As we’ve discussed at length in the past, BMW Motorrad’s first entry into the premium sub-500cc segment in recent times, the G 310 R, is hitting the market this year. As the bike is small, with a small engine displacement and a concomitantly low output, some new riders might be considering the bike as their first motorcycle purchase, but should they be?
Well, let me preface this piece with a bit of context. Within the U.S. market, small displacements bikes aren’t greatly desired. In fact, American consumers, by far, prefer larger displacement machines. However, when someone is new to riding, they often seek a motorcycle which is light, and which doesn’t have too much power. For those whom want to learn in style, the G 310R might seem like a good choice, a good stepping stone.
As a new rider, the risk of dropping the bike is at its highest. This is prior to learning how to properly adapt you technique to different road obstacles, to keeping your cool in emergency maneuvers and to becoming comfortable with balancing several hundred pounds between your legs. As of now, we haven’t received an official word on how much the G 310R will cost, but our peers at BMW Motorcycle Magazine have speculated that it will be around $5,500USD, if it does actually make it to the States when all is said and done.
Nearly six thousand for a naked-standard in the 300cc class segment isn’t inexpensive, particularly when compared to offerings such as the CB 300F from Honda which carries a stellar reputation for reliability and a mere $3,999USD starting price. Still, many new riders would be best served by purchasing a pre-owned, small displacement motorcycle for their first bike. For many years, the quintessential learners bike has been the Kawasaki Ninja 250R. The Kawasaki holds its value extremely well, and will cost typically somewhere between $1,000 and $2,000 to purchase from a private seller.
Here is the biggest issue for the G 310R; riders whom might choose it to learn on will very quickly outgrow the bikes performance. Again, as I mentioned earlier, this is particularly true in the U.S. market. As I was myself once a new rider, I can say without any doubt that riders will, after very little time, find the experience of riding a 300cc class bike to be underwhelming. This should not be interpreted as a recommendation that new riders buy a bike larger than something in the 300cc class, as that is a recipe for disaster in many cases. Still, why invest nearly $6,000 in something which will likely only be a very temporary stepping stone vehicle?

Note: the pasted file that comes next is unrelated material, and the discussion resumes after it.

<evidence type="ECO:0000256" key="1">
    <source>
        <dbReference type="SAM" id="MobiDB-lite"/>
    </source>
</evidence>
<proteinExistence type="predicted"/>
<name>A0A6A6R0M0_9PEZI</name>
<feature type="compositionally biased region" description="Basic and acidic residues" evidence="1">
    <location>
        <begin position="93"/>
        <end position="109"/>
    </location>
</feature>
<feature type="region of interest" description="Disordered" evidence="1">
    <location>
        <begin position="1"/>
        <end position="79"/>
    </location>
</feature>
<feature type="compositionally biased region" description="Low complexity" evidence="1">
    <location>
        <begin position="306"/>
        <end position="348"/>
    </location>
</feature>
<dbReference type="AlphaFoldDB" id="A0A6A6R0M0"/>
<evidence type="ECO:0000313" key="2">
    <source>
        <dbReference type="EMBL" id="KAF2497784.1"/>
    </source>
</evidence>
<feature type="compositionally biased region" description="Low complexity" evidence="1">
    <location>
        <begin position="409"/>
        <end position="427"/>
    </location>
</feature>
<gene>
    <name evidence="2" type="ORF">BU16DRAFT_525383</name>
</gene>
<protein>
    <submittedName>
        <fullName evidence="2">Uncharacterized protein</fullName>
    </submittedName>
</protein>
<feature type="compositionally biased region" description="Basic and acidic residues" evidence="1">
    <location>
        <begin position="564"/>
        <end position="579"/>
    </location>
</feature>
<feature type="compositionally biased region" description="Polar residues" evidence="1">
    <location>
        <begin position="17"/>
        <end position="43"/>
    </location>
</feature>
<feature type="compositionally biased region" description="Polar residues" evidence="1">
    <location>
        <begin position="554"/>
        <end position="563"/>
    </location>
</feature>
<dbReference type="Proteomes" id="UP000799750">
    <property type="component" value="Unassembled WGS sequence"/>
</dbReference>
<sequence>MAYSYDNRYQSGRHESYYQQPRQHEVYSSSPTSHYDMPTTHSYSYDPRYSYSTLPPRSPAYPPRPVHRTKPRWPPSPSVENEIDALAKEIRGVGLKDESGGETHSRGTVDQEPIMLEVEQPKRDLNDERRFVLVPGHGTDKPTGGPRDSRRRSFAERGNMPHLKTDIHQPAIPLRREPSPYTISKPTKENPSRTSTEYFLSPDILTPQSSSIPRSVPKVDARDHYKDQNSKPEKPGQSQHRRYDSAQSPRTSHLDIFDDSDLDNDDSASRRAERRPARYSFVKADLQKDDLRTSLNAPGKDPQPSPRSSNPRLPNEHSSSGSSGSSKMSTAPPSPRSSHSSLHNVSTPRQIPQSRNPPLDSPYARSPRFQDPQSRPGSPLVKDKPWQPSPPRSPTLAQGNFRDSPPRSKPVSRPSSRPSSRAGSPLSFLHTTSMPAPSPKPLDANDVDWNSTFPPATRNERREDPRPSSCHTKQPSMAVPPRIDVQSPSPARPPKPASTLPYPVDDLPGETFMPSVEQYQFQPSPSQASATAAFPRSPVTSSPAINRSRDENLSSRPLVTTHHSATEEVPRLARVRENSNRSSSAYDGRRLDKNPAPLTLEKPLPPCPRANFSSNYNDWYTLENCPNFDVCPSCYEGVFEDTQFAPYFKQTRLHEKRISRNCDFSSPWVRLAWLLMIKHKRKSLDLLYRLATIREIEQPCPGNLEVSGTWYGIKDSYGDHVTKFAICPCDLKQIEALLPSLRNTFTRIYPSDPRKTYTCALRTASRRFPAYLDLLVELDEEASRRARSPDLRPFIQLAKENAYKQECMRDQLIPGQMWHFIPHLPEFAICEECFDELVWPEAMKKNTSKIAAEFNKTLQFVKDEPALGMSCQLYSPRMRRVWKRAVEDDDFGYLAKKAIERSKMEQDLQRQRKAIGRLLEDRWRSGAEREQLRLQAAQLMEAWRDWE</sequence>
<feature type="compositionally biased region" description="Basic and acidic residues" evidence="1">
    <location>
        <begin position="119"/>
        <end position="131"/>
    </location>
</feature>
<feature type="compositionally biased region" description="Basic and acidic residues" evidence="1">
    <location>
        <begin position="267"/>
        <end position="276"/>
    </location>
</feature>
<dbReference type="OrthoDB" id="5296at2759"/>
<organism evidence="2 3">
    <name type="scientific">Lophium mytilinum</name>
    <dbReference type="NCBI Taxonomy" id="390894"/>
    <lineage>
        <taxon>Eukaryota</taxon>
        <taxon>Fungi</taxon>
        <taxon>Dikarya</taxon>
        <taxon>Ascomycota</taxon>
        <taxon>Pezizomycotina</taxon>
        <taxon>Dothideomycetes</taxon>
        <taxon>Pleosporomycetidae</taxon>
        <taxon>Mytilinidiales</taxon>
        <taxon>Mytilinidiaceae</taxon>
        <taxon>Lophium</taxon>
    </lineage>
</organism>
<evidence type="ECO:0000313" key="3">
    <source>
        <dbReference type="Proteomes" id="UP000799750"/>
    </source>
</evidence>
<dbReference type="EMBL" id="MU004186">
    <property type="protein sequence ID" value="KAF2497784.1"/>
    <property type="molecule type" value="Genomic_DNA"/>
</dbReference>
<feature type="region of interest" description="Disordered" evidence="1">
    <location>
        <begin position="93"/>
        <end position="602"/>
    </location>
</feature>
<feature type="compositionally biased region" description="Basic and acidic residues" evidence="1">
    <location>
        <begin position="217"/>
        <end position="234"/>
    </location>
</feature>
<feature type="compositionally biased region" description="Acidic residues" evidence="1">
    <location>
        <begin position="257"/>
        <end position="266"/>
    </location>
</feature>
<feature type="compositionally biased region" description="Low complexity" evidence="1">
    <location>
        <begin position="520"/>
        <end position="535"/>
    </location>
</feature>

It’s difficult to determine at this time what the resale value will be on a motorcycle that hasn’t even become available yet, but it is highly unlikely that it would make as much financial sense as purchasing a bike which has already depreciated in its value by purchasing a bike second-hand. In the unfortunate, but sadly common, scenario in which a ‘noob’ does lay the bike down, the cost of repair will be much lower on an older Kawi Ninja than on any motorcycle adorning the blue and white propeller logo. Though, admittedly, if your shopping for a Beamer, cost is unlikely to be a driving factor in your determination. Still, many riders would likely prefer to damage something of lesser value.
So, if the G 310R is something that isn’t ideal for a first time rider and is something which new riders will quickly outgrow, what is it good for? Admittedly, the demand for this bike in the States is unlikely to be of any great significance, but for certain riders the G 310R will make perfect sense. Potentially a rider whom lives in a very congested urban environment but isn’t interested in riding a scooter, as well as the negative stigma, particularly for male riders, that is associated with scooters. It is in such an environment that the G 310R’s performance deficiencies will go largely unrecognized. Too, it is where its nimble character can be best appreciated, during low-speed maneuvering.
Among BMW Motorrad enthusiasts, the jury is still out on the G 310R, partly due to its manufacturing in India, rather than in Germany. Some are also concerned that it will undermine the exclusivity which BMW Motorrad customers currently enjoy. This is unlikely to occur because, as I’ve written before, BMW’s attempts to produce small displacement motorcycles in the past have been largely unsuccessful. Yet, speaking for a moment in the context of the international market, the G 310R has great prospects. In developing markets, bikes which we consider to be of a small displacement are not regarded as such. As a consequence, I predict that the G 310R will be a successful venture, just not in the United States.
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